Injectable gel increases blood flow for arterial disease patients

The gel treats poor blood circulation, arising from severe peripheral artery disease, a build-up of fatty deposits in the arteries restricts blood supply to leg muscles. This condition, if untreated, can result in the infection, which, in turn, could trigger the need for a limb amputation due to the development of tissue necrosis.
Treatment options are focused on improving blood flow. This is not easily achieved and currently involves the use of injections.
The research was carried out by Professor Karen Christman, who works at UC San Diego, and it involves the use of hydrogel. A hydrogel is a network of polymer chains that are hydrophilic (water-attracted). This often takes the form of a colloidal gel, where water acts as the dispersion medium.
In a research note, Dr. Christman describes the research: “we developed this new material derived from the extracellular matrix of skeletal muscle to treat the damaged muscle in peripheral artery disease patients.”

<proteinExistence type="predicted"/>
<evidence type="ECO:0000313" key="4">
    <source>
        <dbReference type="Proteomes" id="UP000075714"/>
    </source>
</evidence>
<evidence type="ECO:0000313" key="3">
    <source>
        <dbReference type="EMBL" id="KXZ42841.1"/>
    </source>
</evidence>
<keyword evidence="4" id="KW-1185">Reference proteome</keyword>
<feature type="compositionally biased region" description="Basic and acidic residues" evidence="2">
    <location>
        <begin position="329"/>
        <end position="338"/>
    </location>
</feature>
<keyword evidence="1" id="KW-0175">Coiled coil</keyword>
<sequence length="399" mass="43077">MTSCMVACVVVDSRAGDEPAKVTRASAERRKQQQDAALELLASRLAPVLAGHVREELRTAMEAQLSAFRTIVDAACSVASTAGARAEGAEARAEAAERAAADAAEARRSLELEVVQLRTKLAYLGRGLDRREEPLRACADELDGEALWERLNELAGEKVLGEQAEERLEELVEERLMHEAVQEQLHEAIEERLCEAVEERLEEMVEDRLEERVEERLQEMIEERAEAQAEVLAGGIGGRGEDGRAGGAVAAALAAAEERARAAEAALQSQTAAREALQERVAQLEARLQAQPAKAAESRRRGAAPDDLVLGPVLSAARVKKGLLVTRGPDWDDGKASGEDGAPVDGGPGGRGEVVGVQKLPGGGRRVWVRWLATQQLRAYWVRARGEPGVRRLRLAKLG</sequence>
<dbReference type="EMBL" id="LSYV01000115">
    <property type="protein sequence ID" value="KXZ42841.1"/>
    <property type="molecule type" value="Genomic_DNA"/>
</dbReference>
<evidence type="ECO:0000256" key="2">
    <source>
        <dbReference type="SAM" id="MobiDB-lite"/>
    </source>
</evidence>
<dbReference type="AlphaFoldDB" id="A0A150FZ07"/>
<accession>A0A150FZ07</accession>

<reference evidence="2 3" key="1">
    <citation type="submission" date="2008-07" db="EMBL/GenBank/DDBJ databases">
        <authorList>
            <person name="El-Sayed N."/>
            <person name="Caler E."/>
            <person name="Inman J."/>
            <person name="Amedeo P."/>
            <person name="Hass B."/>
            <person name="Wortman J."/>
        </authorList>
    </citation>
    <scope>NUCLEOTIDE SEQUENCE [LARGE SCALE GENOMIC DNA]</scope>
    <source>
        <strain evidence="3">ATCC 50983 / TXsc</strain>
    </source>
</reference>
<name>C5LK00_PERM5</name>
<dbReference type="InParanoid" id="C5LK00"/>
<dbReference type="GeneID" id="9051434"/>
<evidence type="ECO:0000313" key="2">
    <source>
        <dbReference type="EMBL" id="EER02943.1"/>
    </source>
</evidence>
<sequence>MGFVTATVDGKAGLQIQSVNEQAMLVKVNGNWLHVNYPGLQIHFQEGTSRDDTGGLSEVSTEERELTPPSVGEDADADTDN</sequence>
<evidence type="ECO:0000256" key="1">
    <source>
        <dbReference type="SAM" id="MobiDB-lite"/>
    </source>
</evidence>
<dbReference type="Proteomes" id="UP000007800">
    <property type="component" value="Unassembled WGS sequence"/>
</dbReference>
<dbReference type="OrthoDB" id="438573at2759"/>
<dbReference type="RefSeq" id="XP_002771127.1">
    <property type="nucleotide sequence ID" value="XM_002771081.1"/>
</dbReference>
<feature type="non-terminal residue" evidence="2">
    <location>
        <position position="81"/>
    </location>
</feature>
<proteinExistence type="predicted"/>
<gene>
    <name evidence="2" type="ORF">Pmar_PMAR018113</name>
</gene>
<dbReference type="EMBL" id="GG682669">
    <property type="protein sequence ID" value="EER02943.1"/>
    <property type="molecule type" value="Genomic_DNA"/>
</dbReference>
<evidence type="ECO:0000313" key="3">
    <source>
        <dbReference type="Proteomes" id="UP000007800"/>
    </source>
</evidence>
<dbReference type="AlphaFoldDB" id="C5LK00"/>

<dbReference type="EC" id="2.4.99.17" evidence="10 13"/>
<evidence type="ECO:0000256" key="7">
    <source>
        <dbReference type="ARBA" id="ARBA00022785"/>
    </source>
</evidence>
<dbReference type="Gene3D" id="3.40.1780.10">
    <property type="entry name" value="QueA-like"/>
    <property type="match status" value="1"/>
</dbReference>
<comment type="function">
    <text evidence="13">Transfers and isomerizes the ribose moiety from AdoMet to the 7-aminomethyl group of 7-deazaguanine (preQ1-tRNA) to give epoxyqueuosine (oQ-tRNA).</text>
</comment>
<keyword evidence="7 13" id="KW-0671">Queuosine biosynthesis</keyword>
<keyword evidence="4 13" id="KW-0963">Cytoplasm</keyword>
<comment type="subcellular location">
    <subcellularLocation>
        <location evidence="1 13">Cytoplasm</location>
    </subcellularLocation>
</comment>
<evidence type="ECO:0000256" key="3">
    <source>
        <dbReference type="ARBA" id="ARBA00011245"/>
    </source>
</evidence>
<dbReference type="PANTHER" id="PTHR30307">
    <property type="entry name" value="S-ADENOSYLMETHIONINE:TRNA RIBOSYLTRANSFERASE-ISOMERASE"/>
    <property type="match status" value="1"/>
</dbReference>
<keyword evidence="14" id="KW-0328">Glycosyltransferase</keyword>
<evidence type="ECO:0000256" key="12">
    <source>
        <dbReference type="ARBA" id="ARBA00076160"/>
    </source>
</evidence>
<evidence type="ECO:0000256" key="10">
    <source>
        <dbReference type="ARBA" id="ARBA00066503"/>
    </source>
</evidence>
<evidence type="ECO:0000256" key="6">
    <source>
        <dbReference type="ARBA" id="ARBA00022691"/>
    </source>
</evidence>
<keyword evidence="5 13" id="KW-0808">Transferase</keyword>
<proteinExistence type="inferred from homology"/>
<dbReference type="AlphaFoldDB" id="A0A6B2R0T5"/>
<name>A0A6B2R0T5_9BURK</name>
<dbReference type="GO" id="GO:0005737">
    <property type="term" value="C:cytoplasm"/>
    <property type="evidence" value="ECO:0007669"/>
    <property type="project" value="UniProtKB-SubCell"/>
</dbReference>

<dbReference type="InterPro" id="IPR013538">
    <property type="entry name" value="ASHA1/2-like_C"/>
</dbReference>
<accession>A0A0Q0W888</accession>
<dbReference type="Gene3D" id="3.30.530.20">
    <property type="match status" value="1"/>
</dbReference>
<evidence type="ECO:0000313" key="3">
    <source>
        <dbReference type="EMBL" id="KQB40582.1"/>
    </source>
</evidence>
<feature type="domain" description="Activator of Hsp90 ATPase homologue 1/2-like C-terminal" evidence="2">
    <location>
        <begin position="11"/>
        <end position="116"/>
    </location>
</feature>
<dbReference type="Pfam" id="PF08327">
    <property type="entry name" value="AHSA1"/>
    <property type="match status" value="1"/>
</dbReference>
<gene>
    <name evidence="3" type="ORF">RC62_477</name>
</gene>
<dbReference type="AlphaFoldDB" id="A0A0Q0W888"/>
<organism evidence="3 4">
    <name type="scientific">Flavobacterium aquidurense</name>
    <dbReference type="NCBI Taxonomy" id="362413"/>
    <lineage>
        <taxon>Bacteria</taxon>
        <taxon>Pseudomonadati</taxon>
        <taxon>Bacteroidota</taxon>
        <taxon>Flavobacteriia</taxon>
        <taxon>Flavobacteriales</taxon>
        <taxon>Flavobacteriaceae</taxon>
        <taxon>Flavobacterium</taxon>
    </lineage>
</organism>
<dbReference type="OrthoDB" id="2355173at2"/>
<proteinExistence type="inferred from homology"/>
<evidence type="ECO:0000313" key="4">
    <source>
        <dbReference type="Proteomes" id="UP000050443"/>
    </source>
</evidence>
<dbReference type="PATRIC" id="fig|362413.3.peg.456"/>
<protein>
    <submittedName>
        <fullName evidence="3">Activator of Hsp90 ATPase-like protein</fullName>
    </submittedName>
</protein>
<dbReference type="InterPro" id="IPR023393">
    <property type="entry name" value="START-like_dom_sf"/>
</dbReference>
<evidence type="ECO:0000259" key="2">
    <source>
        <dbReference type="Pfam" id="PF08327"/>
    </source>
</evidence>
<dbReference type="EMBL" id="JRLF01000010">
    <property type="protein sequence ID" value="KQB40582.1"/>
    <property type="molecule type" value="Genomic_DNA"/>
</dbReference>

The process involves injecting the bio-gel directly into a porous and fibrous material in the damaged tissue. These techniques are also relatively more expensive than the gel procedure described.
The novel procedure has been tried out on rats, altered so they suffered from arterial disease (human trials need to take place before the method can be used on patients). With the animal trials, it was found that the use of natural scaffolding, derived from muscle tissue, led to a notable improvement in the blood flow through an increase to the diameter of the arterioles. Measurements indicated that blood flow increased to the limbs. The process also led to muscle remodeling.
The approach will now be considered for trials involving people (and research to date has yet to be published). The procedure could replace other therapies, such as attempting to get cells in arteries to grow via chemical injections. The new process could also be used to help treat a range of other diseases, such as helping to improve blood flow for those who have suffered from strokes.